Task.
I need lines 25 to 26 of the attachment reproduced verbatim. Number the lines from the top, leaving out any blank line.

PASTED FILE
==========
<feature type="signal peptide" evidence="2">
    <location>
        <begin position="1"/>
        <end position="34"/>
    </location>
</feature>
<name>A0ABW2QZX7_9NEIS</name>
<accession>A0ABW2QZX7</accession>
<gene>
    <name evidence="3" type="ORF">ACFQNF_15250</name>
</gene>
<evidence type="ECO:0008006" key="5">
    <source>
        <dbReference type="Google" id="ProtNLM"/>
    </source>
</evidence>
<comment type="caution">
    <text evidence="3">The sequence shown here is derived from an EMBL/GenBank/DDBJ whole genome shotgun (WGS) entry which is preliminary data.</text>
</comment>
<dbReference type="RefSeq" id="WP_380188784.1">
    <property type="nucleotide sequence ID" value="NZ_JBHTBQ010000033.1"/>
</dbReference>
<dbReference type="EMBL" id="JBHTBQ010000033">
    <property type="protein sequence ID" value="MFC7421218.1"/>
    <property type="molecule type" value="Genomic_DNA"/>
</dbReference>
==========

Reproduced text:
    <property type="molecule type" value="Genomic_DNA"/>
</dbReference>